Coronelli’s Libro dei Globi

By CORONELLI, Vincenzo, 1705 

Globi del Padre Coronelli [manuscript title within engraved border]; Palestra Litteraria on in vito Dell’ Accedemia Cosmografica a suoi Argonauti… [letterpress title].

  • Author: CORONELLI, Vincenzo
  • Publication place: Venice
  • Publisher: [Girolamo Albrizzi for Coronelli
  • Publication date: 1704–1707].
  • Physical description: Folio (500 by 370mm) 156ff., Gli Argonauti’ plate, engraved title with title in manuscript, double-page engraved depicting Venice defeating the Turks, letterpress title, Coronelli portrait, Gli Argonauti plate’, dedication, address, and certificate, double page engarved plate of Louis XIV’s globe, two plates of globe furniture with Farnese borders, seven double-page engraved charts four celestial and three terrestrial, 128 engraved plates of terrestrial and celestial globe gores, equatorial rings, and globes, (the four polar calottes folding), slight dampstaining to lower corners of plates 82–94, including the two polar calottes, loss to corner of plate 108, not affecting image, contemporary speckled calf, spine in seven compartments separated by raised bands, gilt, red morocco label with title in gilt.
  • Inventory reference: 10781


A magnificent compendium of the complete gores of all known printed globes by Coronelli.

Vincenzo Maria Coronelli (1650–1718), a Franciscan monk, was the official cosmographer of the Venetian Republic and founder of the first modern geographical society: Gli Argonauti’. He earned his great reputation by the exactitude and the beauty of his maps and globes. In his celestial globes, he designed 83 constellations and a catalogue of 1902 stars. Of his terrestrial globes, Stevenson says that he omitted nothing of interest to geographers, navigators and explorers:

He added a rather unusual number of legends, explanatory and informative in character, but never seemed to crowd the space which he had at his disposal. So exquisitely engraved were his maps that he was able to avoid the appearance of confusion noticeable on other globes of the century“

The Libro dei Globi’ forms part ten of Coronelli’s geographical opus that he published under the general title Atlante Veneto’. Of this book of globes Armao knew one edition of the 1697 and one of 1705, each recorded in only two examples. More recent work by Marica Milanesi has revealed intermediate stages between those listed by Armao, comprising variations in dedicatory texts, or the inclusion of new peripheral material added to each copy more or less at random from the large stock of plates from Coronelli’s work.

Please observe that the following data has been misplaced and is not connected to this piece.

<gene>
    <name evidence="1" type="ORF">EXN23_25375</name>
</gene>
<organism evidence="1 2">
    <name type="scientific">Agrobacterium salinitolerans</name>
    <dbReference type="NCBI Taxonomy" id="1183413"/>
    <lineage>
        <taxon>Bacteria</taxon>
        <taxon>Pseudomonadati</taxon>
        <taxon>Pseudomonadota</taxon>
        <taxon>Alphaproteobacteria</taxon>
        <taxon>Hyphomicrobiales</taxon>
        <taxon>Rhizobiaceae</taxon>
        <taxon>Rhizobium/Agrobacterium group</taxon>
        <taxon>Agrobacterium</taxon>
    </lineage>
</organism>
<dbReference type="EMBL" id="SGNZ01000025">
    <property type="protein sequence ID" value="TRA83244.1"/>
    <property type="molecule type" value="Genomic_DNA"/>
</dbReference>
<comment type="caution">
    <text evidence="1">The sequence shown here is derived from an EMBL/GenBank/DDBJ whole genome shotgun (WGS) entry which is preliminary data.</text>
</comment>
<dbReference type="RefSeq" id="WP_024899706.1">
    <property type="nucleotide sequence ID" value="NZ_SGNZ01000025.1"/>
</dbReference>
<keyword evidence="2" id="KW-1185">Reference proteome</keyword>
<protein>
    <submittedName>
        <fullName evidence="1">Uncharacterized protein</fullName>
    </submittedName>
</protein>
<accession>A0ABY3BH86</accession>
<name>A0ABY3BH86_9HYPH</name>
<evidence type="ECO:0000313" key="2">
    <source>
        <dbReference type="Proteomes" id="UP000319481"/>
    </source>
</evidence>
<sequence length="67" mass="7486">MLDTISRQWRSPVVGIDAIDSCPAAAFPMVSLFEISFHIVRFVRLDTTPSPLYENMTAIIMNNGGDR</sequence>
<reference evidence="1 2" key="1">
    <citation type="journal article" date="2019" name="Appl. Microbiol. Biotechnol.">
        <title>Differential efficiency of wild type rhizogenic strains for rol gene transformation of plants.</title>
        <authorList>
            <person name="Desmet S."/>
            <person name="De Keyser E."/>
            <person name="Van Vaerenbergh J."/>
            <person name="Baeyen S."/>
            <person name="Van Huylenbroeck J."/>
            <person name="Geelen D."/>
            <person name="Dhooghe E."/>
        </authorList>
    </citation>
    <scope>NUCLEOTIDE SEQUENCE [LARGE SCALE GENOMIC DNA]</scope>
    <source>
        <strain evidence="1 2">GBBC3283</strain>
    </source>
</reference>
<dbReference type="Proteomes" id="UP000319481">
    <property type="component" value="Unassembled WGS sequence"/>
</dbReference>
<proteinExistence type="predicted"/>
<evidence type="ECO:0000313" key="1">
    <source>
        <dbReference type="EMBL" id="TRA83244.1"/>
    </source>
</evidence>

Only ten institutional copies of Libro dei globi are recorded, each representing a bespoke selection of plates available when each was made-up, with versions published with between 135–169 plates, with no two examples exactly the same. The gores often overlap and duplicate large areas of engraved surface (a device presumably deployed to make the globe-maker’s life easier), and so it was not always necessary for an example to have every sheet. The present work has 128 leaves of globe gores, and, if joined, would form 10 COMPLETE separate globes (two, four, six, 18, and 42 inches in diameter in both terrestrial and celestial hemispheres, including polar calottes).

Rare. There are three known institutional examples of the second edition, which have been dated between 1704–1707. The majority of examples differentiate from the first edition of circa 1697–1701 — of which there are seven institutional copies — in several distinct ways; firstly the 1697 edition has the title is in manuscript, this is replaced by a printed title in the later edition — the present work contains both the manuscript and printed titles, leading us to believe that this was a rather early example of the second edition; secondly with the addition of printed text including a dedication, address, and certificate; and finally in the way the large terrestrial gores are treated. The gores themselves were far too large for the size of the book. Coronelli overcame this problem by splitting the plates at the Tropics. In the first edition this was done by masking part of the plate he did not wish to print with paper. Hence on the earlier examples, on only three sides of the gore is the plate mark visible. The plates for the second edition — as in the present example — were cut at the Tropic thus rendering a complete plate mark.

The three institutional examples are housed at: The John Carter Brown Library; Yale University Library; and Biblioteca Nazionale
Marciana in Venice. 


  1. Stevenson, Terrestial and Celestial Globes’ II, pp. 98–120
    • Stevenson, E. L. (2001). Terrestrian and Celestial Globes. Connecticut: Martino Publishing.

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